It is really important to look at your pieces in different lighting. Take your piece outside in the sun, etc. to make sure the paint has full coverage of the piece.

Close up of repair.

Finished piece!

Reglor Chalkware Lamp Restoration- Heart Break and Rebirth

Melody and I had won a couple of lamp sets on Ebay that we had been trying to hunt down for sometime. Unfortunately when we received them they were in really bad shape. The green jester set was packed soo poorly and was busted beyond repair. I was able to file a claim and got our money back on that set but the issue wasn’t the money….it’s the idea that this fantastic set is now history and all it had survived from its birth counts for nothing because someone did not take the right amount of care to prevents its demise. Here is what arrived…

It broke my heart when I pulled these out of the box and there was more chalkware in the box than on the lamps.

The male figure appears to have gotten the brunt of the damage. I ended up just throwing these in the trash and that was hard to do for me. As you all know I restore things, but I couldn’t see any way to bring these back.

The next set that arrived damaged was the famous Reglor bullfighter lamps. These were going to be paired with our bullfighter Carlo’s. Unfortunately they would need repair first. Here is how they arrived…

The female bullfighter had a busted neck, waist and a large portion of her cape was broken off. The only damage to the male bullfighter was a busted neck.

To repair both of these lamps I used the same process that I blogged about earlier on the fairy lamp. Anyways after a few days of working on them and repainting them here is how they turned out.

They glow now.

It is amazing what stucco and glue can do.

His neck looks great!

These have been saved from the scrap heap. I am so glad they were able to be salvaged and will look great next to our Carlos.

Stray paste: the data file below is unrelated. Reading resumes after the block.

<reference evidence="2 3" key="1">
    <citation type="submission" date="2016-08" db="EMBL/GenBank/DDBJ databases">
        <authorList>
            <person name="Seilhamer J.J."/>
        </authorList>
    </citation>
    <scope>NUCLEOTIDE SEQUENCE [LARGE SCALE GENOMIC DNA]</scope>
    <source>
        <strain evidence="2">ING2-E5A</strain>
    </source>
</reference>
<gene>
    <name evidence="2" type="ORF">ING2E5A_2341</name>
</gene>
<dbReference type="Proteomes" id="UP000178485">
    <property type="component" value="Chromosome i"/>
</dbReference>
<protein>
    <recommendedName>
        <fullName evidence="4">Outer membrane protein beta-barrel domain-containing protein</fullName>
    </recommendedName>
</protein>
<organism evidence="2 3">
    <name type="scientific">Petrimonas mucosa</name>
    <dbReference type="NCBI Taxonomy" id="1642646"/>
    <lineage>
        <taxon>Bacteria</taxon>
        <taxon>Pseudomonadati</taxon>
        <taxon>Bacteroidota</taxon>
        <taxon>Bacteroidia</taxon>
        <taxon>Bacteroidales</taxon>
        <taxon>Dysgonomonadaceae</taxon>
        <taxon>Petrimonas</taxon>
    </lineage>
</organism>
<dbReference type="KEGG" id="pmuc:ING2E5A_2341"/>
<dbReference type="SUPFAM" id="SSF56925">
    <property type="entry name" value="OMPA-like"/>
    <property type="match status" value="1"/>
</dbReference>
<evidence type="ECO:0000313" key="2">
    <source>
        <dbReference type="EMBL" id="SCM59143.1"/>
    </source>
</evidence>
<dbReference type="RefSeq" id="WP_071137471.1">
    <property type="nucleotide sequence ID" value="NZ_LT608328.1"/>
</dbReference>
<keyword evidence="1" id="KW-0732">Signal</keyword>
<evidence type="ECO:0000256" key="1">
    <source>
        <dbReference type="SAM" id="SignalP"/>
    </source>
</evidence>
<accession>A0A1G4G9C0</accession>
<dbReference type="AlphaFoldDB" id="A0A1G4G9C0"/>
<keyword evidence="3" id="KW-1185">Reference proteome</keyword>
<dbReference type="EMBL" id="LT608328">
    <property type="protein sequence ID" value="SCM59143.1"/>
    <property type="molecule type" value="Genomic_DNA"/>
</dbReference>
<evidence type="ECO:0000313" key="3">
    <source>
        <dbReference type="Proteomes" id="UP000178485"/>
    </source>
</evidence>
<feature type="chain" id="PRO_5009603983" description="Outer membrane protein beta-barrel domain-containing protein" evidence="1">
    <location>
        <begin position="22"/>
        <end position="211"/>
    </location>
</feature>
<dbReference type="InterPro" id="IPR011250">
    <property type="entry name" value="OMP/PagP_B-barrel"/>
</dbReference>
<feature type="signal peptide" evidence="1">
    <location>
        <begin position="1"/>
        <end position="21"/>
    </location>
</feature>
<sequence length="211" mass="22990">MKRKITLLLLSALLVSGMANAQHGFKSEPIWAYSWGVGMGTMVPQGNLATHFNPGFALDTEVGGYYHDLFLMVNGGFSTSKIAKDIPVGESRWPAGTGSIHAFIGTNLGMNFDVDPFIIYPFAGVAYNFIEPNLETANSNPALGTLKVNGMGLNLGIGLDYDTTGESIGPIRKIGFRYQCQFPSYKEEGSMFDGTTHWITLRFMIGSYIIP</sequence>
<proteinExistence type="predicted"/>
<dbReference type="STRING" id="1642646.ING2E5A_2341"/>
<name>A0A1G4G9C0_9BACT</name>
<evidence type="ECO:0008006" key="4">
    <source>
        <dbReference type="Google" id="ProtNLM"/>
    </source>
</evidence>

Hawaiian Chalkware Lamps & Rewire

Mel and I picked these up at a local antique store and knew they would look fantastic in our Tiki room. As you can see from the before photo they were really dusty and needed some freshening up. Per my previous posts you know that I love to re-finish old lamps. These needed to be cleaned and repainted. I took a little creative license when it came to the repaint and I think they turned out great! Here is how they turned out:

Here she is. We were able to get these venetian shades but they were lime green and I knew that would look too strange so I painted them to match.

Here is the hula man. They both turned out well.

I even added facial features such as eyes, eyebrows and lips. When you redo a lamp don’t be afraid to add your own twist.

After both of these were re-finished I wasn’t comfortable with the “burn down my house” cord that was still attached to both. I decided to run over to Lowes to pick up a couple of lamp rewire kits so I would not have any worries when using these.

Required items: 1 faulty wired lamp, 1 rewire kit, cross tip and flat tip screwdriver & wire strippers/side cutters.

The first step is to dismantle the existing light assembly. I always recommend that you hang onto all pieces of the old lamp till you are done. These rewire kits you purchase are generic and sometimes the hardware doesn’t work with your lamp so you may have to reuse some of the cosmetic pieces.

Remove lamp harp, light bulb sleeve and shroud.

Next you need to disconnect the two wires connected to the light assembly.

Remove the rest of the hardware from the upper part of the lamp. Leaving just the wires sticking out of the top.